Washburn’s Art Building is currently displaying the works of senior art student, Joe Wayner. The exhibition, entitled “Sharing Nature’s Design,” showcases, among other pieces, numerous paintings of wild animals and landscapes. However, some students may believe the exhibit is rather controversial due to its display of taxidermy.
“Even though I am against taxidermy, they are easily the strongest works in terms of craftsmanship,” said Tyler Quintin, freshman art major.
Q: What inspired you to do a nature themed exhibit?
A: I have a passion for the outdoors and wildlife. I try my best to capture either wildlife in their natural habitat to a spectacular sunrise or sunset.
Q: What is an artistic outlook on nature?
A: Being an avid hunter and fisherman, I get to spend a fair amount of time outdoors and can often times be caught just hunting with a camera.
Q: Can you describe a real-life situation that inspired you?
A: I have different stories for each piece, but one recent inspiration for a painting is of a picture I took duck hunting with a friend. It is of a spread of decoys on the Kansas River with a fiery sunset, all being reflected in the water with the oranges, yellows and pinks.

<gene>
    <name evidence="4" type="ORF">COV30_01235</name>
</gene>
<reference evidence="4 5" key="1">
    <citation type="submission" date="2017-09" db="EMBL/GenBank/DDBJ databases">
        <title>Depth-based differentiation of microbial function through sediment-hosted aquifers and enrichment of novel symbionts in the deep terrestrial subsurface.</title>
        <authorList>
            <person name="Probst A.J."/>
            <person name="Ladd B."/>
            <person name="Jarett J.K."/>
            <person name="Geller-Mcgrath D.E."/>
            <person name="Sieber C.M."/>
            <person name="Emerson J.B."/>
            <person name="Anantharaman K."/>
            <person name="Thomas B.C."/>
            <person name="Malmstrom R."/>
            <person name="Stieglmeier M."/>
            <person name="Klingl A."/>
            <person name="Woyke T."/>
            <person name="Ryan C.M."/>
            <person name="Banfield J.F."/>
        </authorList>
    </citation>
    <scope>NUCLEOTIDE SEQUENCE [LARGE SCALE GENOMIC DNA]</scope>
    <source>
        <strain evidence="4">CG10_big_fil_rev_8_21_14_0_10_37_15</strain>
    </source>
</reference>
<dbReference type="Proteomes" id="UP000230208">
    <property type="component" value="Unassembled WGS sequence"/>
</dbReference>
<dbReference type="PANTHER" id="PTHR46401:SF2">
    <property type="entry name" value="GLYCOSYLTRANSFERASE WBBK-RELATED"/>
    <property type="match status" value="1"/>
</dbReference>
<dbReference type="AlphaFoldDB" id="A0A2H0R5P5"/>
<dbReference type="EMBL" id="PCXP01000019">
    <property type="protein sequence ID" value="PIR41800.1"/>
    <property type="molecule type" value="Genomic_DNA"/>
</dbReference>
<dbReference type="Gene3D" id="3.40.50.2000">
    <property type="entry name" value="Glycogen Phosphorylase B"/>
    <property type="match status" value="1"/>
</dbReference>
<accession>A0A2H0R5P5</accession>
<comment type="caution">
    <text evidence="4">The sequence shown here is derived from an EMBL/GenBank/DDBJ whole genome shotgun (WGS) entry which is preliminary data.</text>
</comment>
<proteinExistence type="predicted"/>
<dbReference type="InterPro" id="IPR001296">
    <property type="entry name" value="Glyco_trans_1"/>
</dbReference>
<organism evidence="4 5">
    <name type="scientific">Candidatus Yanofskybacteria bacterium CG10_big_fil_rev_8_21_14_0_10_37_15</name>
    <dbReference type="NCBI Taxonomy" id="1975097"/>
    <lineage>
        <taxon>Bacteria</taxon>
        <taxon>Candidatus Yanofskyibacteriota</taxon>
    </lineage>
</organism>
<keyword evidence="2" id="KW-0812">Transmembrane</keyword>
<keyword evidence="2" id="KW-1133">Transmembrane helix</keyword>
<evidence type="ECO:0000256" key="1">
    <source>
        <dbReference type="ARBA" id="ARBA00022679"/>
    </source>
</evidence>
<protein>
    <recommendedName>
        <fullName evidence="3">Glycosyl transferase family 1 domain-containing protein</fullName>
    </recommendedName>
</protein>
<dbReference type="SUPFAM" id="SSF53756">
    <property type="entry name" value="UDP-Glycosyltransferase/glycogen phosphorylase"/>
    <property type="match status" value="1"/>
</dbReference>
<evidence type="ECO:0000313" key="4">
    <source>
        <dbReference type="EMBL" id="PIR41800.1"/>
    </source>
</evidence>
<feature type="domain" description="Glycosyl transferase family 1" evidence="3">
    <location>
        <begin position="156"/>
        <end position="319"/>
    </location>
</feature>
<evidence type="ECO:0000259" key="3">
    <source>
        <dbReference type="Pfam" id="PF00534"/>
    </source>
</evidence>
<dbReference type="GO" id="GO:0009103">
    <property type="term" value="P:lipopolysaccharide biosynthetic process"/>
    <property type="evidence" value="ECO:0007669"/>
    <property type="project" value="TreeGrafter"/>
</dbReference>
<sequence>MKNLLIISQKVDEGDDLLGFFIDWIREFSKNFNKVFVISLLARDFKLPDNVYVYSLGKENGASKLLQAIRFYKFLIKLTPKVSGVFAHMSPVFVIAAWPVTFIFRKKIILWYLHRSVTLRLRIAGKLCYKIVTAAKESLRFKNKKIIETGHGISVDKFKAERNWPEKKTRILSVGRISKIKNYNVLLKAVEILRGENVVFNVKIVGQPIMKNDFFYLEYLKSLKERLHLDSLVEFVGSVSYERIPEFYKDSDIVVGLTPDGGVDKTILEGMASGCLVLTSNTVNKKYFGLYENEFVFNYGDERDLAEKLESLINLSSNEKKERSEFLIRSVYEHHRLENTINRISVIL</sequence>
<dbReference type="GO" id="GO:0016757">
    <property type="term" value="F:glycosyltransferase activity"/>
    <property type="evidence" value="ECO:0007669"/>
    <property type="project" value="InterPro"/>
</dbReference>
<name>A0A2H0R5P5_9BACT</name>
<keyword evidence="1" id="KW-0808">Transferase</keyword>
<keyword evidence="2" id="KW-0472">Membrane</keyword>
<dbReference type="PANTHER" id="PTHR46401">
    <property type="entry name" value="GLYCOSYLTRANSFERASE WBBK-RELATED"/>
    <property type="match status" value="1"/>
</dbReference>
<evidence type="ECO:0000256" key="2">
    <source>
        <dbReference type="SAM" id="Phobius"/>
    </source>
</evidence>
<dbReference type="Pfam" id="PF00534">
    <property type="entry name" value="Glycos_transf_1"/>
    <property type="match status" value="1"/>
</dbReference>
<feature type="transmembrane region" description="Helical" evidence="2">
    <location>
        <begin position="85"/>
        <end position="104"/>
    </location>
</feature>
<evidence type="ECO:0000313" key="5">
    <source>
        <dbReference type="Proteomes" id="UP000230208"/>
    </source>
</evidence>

Q: Some would say the placement of taxidermy in your show was a controversial choice, was that your initial intention?
A: Placing taxidermy in my show was not me trying to get a rise out of anyone. My intention was just to simply show a few pieces [that] I have done to bring some [people] a closer look at what we have right here in Kansas. My overall mission is to preserve the beauty of nature. I believe the more we educate others about wildlife and the outdoors the more they will want to take care of it.
Q: How did you get into taxidermy?
A: My interest in taxidermy started when I was younger. My dad would come with pheasants from a hunt and I just thought their feathers were so pretty. I started messing around with different feather displays and such. In middle school I bought a few books to learn the basics of taxidermy and purchased supplies and dove in with my trial and error. I met a local taxidermist from a field trip in fifth grade that agreed to teach me how to mount a fish and a bird my freshman year of high school. I practiced and practiced and I got to the point where I was good enough to start taking on work. I got certified at the Dan Rinehart School of Taxidermy in Edgerton, Wisconsin a few years ago.
Q: Professionally what’s your goal?
A: I plan to pursue my taxidermy business called Misty Waters Taxidermy. Eventually, but hopefully, in the near future I would like to build a building where I can display my mounts and paintings like a Taxidermy and Arts Studio.
Joe Wayner’s senior exhibition, “Sharing Nature’s Design,” will be shown in the art building until March 1. A Gallery Talk will be held at noon Feb. 27 as well as the gallery reception to be held later that day from 4 to 6 p.m. For more information about the exhibit or his works you may contact Joe Wayner at [email protected]